QUT’s Cube Uses 48 Interactive Touchscreens in Two-Story Virtual Aquarium
BRISBANE, AUSTRALIA — News comes our way of a new interactive multimedia installation that claims to use the world’s largest continuous array of touchscreen displays. Queensland University of Technology (QUT) has recently completed a new $230 million Science and Engineering Center at their Gardens Point campus that now features one of the world’s largest digital interactive public learning spaces.
Drawing on knowledge and data from QUT researchers in Science, Engineering, Technology and Mathematics (STEM), the new installation, called The Cube provides opportunities for the public to discover, visualize and contribute to the University’s ongoing projects. Environments are replicated at a real-world scale, allowing the public to experience real project scenarios and explore some of the world’s biggest science questions of the 21st century.
The Cube’s multimedia deployment features a continuous wrap-around installation of 48 individual, 55-inch ultra-thin bezel MultiTaction displays from MultiTouch Ltd., a leading developer of multi-touch systems. The installation was built by Pro AV Solutions Queensland, and marks one of the world’s largest deployments of touchscreen displays in a continuous array.
The Cube comprises several educational zones, including a two-story “Virtual Reef” that delivers a fully immersive marine life experience. By simply touching a marine animal as it appears on the display, visitors can learn and expand their knowledge about life on the reef over the entire 46-foot interactive wall. The Cube’s educational zones include a Virtual Reef: Marine life interactive experience; CubIT: QUT interactive research access and collaboration; Community Science wall: Queensland experiences, including the 2011 Brisbane floods; ECOS: Energy consumption and its impact on climate; Physics Playroom: Learning in a game-like environment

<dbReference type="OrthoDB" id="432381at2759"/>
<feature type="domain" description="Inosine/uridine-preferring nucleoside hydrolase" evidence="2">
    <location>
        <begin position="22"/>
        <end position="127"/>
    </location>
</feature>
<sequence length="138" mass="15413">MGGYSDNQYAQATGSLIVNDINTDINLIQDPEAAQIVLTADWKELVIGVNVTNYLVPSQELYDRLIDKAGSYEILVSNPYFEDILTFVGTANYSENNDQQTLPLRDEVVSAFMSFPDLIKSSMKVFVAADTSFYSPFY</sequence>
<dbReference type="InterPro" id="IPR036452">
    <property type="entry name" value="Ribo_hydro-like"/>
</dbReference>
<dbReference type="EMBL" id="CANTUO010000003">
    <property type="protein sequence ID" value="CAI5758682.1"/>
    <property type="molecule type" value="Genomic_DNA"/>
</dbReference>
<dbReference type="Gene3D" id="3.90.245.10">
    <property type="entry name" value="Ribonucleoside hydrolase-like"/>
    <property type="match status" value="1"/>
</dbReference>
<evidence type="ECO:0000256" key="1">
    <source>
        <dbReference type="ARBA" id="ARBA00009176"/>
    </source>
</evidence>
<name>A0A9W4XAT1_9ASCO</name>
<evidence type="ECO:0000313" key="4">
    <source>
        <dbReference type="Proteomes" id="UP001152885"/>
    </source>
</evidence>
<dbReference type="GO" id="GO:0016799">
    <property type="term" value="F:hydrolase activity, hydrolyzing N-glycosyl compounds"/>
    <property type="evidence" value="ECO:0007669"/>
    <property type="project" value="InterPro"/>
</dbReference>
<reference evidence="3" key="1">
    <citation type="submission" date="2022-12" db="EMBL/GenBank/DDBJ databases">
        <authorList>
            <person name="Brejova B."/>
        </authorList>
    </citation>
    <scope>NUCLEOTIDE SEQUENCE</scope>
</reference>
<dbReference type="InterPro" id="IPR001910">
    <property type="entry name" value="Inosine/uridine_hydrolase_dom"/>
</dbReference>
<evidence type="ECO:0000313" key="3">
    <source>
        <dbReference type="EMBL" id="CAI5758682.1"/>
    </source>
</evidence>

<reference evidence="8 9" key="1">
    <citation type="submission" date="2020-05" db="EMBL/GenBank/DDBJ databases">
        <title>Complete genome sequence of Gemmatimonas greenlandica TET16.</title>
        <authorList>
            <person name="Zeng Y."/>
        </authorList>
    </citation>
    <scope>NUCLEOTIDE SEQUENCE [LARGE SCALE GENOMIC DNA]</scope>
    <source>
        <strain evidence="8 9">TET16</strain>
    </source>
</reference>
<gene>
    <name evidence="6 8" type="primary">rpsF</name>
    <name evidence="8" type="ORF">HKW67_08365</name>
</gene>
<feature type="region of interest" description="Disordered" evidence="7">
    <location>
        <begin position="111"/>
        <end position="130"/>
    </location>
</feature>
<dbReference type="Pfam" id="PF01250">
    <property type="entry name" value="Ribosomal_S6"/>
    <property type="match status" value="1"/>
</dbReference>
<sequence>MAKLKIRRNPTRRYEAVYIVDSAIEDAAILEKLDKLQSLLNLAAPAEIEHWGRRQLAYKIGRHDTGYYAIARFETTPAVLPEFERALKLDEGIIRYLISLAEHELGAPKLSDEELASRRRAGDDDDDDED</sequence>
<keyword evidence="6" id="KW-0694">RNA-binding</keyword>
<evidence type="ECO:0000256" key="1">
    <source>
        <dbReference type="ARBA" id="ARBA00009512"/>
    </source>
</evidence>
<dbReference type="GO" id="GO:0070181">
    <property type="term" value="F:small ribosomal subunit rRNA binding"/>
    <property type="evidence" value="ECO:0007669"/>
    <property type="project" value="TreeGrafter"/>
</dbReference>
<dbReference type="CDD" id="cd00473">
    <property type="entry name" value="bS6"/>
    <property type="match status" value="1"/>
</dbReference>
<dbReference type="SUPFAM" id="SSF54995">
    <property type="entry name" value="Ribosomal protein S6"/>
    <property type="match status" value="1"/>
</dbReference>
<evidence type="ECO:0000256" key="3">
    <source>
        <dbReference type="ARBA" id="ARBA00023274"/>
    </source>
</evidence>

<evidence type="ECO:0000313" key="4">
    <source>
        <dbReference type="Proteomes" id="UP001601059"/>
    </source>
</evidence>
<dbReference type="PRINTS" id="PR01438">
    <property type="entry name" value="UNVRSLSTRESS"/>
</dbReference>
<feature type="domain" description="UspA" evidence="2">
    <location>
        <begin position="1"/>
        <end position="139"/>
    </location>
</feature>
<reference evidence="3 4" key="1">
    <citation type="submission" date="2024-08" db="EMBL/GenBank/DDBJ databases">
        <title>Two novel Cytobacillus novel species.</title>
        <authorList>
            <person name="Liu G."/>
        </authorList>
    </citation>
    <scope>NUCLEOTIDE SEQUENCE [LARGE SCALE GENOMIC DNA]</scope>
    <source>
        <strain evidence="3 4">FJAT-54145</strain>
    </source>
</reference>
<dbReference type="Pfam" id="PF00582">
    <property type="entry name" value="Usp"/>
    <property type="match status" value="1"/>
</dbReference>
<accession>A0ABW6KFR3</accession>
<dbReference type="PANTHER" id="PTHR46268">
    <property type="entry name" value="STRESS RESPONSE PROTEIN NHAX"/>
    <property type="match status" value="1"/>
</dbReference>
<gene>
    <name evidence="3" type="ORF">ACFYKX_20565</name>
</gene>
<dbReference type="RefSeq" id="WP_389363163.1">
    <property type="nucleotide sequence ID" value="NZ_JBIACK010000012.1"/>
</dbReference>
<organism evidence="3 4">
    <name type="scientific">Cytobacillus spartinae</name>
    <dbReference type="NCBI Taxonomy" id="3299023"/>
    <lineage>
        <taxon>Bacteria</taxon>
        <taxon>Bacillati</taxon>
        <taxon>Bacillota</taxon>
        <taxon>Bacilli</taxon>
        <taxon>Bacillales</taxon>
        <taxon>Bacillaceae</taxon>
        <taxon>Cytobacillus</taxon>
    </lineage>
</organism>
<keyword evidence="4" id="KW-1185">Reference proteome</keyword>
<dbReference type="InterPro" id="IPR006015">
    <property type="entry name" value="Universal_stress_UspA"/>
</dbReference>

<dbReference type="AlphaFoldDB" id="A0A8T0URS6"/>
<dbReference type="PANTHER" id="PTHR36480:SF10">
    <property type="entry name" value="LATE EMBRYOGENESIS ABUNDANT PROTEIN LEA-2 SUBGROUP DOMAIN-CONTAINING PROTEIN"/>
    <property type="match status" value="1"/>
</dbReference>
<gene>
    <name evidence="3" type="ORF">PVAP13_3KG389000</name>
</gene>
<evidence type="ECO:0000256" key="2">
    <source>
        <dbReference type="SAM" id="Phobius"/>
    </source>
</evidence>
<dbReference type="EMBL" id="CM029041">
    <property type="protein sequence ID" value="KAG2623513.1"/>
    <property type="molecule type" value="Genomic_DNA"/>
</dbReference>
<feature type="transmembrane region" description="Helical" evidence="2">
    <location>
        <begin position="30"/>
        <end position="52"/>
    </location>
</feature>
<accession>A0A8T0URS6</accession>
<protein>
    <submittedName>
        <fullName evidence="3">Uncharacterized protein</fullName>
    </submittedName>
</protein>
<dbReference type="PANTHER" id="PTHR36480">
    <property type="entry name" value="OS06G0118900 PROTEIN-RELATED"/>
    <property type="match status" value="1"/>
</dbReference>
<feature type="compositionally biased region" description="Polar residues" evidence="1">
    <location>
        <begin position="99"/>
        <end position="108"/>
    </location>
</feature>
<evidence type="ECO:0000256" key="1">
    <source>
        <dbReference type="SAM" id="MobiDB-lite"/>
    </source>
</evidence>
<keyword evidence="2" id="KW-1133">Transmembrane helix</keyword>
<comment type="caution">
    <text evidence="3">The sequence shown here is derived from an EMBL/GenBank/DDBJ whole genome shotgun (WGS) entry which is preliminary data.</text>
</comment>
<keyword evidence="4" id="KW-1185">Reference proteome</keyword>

“For anyone interacting with The Cube, it’s the MultiTaction Cells that lend the installation its magic. Through this innovative technology, we are able to break down the imagined barriers between academia and the public, making The Cube a center of scientific exploration for all who care to participate,” said Dr. Gordon Howell, Associate Director, Learning Environments Support at QUT.
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